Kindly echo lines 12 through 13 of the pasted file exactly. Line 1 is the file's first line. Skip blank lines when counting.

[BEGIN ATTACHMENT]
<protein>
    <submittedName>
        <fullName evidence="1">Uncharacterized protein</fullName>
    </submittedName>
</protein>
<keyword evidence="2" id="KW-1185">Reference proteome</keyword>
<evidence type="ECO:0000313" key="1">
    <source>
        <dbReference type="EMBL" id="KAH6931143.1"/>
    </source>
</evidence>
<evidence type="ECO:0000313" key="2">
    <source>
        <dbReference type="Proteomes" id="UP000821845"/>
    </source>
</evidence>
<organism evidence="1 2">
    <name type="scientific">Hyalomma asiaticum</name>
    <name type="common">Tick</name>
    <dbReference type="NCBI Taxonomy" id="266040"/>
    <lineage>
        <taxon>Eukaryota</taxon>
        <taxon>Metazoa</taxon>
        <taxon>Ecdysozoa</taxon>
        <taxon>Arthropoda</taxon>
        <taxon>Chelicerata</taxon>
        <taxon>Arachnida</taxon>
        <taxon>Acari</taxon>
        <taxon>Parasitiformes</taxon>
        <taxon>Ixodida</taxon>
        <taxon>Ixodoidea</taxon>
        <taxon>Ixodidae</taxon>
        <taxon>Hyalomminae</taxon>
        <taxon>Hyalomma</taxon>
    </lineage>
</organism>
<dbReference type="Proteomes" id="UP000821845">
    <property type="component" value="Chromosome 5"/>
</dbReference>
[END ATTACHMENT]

<evidence type="ECO:0000313" key="2">
    <source>